Minister on building standards fact finding mission

Kevin Stewart MSP and Councillor Jim Clocherty inspect the interior of St Mary's Primary School upgrade August 2019
Inspecting the interior of
St Mary's Primary School

Kevin Stewart MSP, Minister for Local Government, Housing & Planning visited two construction sites in Inverclyde.

Mr Stewart is visiting in his capacity as Minister responsible for building regulations in Scotland. Joined by Inverclyde Council's Deputy Leader, Councillor Jim Clocherty, he explored how building owners or clients, design teams and contractors ensure that construction projects deliver on quality and comply with building regulations.

The visits follow on from the Scottish Government’s reviews of fire safety and building standards compliance and enforcement, launched after the Grenfell Tower tragedy and the wall collapse at Oxgangs Primary School in Edinburgh.

The reviews generated a series of expert enquiries and reports into fire safety and how the building standards system operates in Scotland. The Building Standards Futures Board,  which is chaired by Inverclyde Council's Chief Executive Aubrey Fawcett, was subsequently established to oversee the implementation of their recommendations.

The new Greenock Health Centre was the first stop on the itinerary. The £21m facility is being built at Dempster Street and is due to open in 2020.

The next stop was St Mary’s Primary School. The school, originally built in 1910, is currently undergoing a £6million refurbishment. The interior of the building is being modernised and a new gym/assembly hall extension is being built. Fire safety measures are a major part of the project and include the installation of sprinklers and changes to the building’s layout to make it easier to escape in case of a fire.

The Building Standards Futures Board contains representatives from the construction industry and professional bodies. The board’s main activities include: compliance, verifier (building standards officers) workforce strategy, certification and digital transformation.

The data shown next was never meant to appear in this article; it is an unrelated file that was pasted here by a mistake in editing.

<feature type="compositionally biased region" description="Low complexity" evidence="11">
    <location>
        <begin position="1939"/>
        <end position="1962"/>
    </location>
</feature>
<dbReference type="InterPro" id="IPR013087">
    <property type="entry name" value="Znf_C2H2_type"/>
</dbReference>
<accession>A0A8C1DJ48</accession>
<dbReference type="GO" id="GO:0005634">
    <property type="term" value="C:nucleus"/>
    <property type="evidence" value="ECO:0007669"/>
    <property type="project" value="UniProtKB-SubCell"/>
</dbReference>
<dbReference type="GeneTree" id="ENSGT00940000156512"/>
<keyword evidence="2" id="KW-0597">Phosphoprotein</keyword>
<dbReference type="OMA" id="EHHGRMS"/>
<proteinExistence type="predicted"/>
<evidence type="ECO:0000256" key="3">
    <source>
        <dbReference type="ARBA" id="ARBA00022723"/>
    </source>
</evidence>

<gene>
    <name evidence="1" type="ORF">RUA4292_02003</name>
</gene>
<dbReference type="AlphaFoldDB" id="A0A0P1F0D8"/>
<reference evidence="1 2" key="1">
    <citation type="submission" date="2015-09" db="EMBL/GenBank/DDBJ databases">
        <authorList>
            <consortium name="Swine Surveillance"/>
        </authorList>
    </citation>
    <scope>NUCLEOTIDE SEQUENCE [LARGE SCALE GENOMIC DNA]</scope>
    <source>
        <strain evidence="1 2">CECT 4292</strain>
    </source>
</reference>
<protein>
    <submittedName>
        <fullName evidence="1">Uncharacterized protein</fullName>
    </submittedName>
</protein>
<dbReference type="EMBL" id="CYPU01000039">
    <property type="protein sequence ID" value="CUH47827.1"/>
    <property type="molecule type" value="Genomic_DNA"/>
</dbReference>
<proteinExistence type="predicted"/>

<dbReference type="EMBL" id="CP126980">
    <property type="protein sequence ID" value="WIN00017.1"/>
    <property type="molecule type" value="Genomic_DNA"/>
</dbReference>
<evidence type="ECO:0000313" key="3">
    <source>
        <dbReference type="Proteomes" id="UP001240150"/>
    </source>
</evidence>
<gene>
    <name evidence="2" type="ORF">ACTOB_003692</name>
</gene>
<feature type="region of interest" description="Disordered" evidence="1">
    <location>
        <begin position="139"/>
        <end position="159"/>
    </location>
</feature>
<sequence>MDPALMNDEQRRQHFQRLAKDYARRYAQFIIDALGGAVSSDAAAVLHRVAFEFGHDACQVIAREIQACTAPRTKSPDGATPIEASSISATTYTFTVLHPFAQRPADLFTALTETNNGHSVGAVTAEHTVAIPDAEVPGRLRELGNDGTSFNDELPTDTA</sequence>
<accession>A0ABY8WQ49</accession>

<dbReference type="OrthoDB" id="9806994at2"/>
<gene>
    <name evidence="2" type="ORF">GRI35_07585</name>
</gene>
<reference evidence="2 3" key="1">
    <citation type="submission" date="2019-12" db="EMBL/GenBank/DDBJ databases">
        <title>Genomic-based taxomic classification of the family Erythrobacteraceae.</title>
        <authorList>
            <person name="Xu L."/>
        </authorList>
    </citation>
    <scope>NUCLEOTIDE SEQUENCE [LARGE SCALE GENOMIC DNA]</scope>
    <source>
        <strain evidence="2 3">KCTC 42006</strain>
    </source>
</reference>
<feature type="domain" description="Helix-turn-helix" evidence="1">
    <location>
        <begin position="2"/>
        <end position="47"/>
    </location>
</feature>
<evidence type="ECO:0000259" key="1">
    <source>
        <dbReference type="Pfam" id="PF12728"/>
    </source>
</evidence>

Greenock health centre August 2019
Greenock health centre
under construction

Scottish Government Housing Minister Kevin Stewart said: “Today, I have seen how collaboration between the Council, building owners, construction and design teams is key to achieving compliance with buildings standards.  These developments are testament to that approach.

“The Scottish Government published updated building standards last month that will ensure projects are safe and fit for purpose – as well as being great places to live, work and study.

“We will continue to work closely with our stakeholders to ensure Scotland’s buildings meet the highest safety standards.”

Councillor Jim Clocherty, Inverclyde Council’s Depute Leader and Education Convener, said, “Building standards are not red tape. They ensure that the structures we live in, work in, study in and relax in are safe. There can be no short cuts when it comes to safety. Grenfell Tower is a stark reminder of that fact. This is why it is so important that our building standards regime is fit for purpose; that construction firms comply with Building Standards and that where there isn’t compliance, there is strong and effective enforcement.”

Seventy two people died when fire broke out at Grenfell Tower on 14 June 2017, making it the worst residential fire since World War II. The fire’s rapid spread has been attributed to the building’s external cladding. The building also lacked a centrally-activated fire alarm and had only a single central staircase.

In January 2016 a wall collapsed at Oxgangs Primary School dropping nine tonnes of rubble into the school grounds. The collapse was caused by defective masonry construction which was missed due to a lack of proper scrutiny when the school was being built. Subsequent investigations also discovered missing or inadequately installed fire-stopping materials.